The Making of Byzantium, 600-1025 / Mark Whittow. Berkeley : University of California Press,  477pp. Main Library DF556 .W45 1996 (Also available online) : A clear, up-to-date reassessment of the Byzantine empire during a crucial phase in the history of the Near East. Against a geopolitical background (superbly illustrated with fourteen maps), his book covers the last decade of the Roman empire as a superpower, the catastrophic crisis of the seventh century, and the means whereby the embattled Byzantine empire hung on in Constantinople and Asia Minor until the Abbasid Caliphate's decline opened up new perspectives for Christian power in the Near East. A special feature is Whittow's coverage of Byzantium's neighbors, allies, and enemies in Europe and Asia. He stresses the geographical context of events, often overlooked in other accounts of this period. The origins of Russia, relations with the nomad powers of the steppe world, the competition between Bulgars, Romans, and Slavs in the Balkans, and the frequently ignored region of the Transcaucasus are all given extended treatment.
Mediterranean world in late antiquity, 395-700 AD / Averil Cameron. Abingdon, Oxon ; New York : Routledge, 2012. 300pp. Main Library DE71 .C25 2012 : This thoroughly revised and expanded edition of The Mediterranean World in Late Antiquity, now covering the period 395-700 AD, provides both a detailed introduction to late antiquity and a direct challenge to conventional views of the end of the Roman empire. Leading scholar Averil Cameron focuses on the changes and continuities in Mediterranean society as a whole before the Arab conquests. Two new chapters survey the situation in the east after the death of Justinian and cover the Byzantine wars with Persia, religious developments in the eastern Mediterranean during the life of Muhammad, the reign of Heraclius, the Arab conquests and the establishment of the Umayyad caliphate. Using the latest in-depth archaeological evidence, this all-round historical and thematic study of the west and the eastern empire has become the standard work on the period. The new edition takes account of recent research on topics such as the barbarian 'invasions', periodization, and questions of decline or continuity, as well as the current interest in church councils, orthodoxy and heresy and the separation of the miaphysite church in the sixth-century east. It contains a new introductory survey of recent scholarship on the fourth century AD, and has a full bibliography and extensive notes with suggestions for further reading. The Mediterranean World in Late Antiquity 395-700 AD continues to be the benchmark for publications on the history of Late Antiquity and is indispensible to anyone studying the period.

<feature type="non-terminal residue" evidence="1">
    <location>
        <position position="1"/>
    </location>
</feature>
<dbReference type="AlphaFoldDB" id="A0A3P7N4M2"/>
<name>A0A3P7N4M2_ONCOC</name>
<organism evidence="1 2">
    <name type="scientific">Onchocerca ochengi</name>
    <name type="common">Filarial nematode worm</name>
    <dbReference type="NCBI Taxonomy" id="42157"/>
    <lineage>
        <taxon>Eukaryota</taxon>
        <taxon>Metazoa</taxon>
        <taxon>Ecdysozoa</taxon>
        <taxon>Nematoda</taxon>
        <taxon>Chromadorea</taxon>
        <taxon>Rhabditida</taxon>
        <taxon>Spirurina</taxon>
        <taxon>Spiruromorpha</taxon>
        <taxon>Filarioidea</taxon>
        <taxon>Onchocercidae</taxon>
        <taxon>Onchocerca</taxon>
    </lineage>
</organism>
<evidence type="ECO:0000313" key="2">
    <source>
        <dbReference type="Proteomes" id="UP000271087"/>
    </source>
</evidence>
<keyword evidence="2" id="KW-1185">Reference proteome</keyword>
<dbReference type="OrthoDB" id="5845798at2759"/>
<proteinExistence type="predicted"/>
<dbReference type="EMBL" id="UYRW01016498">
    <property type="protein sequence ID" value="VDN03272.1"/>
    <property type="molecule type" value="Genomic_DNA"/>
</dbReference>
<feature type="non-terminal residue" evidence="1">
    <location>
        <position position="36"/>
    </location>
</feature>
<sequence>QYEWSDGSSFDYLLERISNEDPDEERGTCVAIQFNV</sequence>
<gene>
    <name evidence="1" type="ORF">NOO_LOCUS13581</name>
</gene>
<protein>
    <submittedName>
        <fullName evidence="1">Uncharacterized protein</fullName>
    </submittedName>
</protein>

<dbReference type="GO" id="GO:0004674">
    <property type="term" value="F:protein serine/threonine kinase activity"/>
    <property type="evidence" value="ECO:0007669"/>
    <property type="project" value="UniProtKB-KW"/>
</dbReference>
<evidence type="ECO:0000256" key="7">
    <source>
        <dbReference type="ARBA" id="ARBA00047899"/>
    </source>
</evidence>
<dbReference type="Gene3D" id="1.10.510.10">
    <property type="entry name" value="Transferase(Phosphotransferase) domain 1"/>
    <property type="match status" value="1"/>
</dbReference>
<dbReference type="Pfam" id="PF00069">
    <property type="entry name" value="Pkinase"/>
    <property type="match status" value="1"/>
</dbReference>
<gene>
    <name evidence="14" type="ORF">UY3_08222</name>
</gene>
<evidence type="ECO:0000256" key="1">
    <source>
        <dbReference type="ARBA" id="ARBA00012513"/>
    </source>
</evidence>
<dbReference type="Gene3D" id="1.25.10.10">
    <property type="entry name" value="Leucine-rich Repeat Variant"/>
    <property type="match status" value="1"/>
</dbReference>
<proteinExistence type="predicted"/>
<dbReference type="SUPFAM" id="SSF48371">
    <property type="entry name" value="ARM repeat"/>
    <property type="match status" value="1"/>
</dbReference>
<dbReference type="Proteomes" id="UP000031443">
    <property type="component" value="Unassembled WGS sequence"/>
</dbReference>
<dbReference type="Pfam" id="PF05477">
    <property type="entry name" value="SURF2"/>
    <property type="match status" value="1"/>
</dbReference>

Suda On Line: Byzantine Lexicography. Certain fundamental sources for the study of the ancient world are currently accessible only to a few specially trained researchers because they have never been provided with a sufficiently convenient interpretive apparatus or, in some cases, even translated into modern languages. The Suda On Line project attacks that inaccessibility by engaging the efforts of scholars world-wide in the translation and annotation of a substantial text that is being made available exclusively through the internet. We have chosen to begin with the Byzantine encyclopedia known as the Suda, a 10th century CE compilation of material on ancient literature, history, and biography. A massive work of about 30,000 entries, and written in sometimes dense Byzantine Greek prose, the Suda is an invaluable source for many details that would otherwise be unknown to us about Greek and Roman antiquity, as well as an important text for the study of Byzantine intellectual history.
Byzantium : Byzantine Studies on the Internet. Courtesy of Fordham University.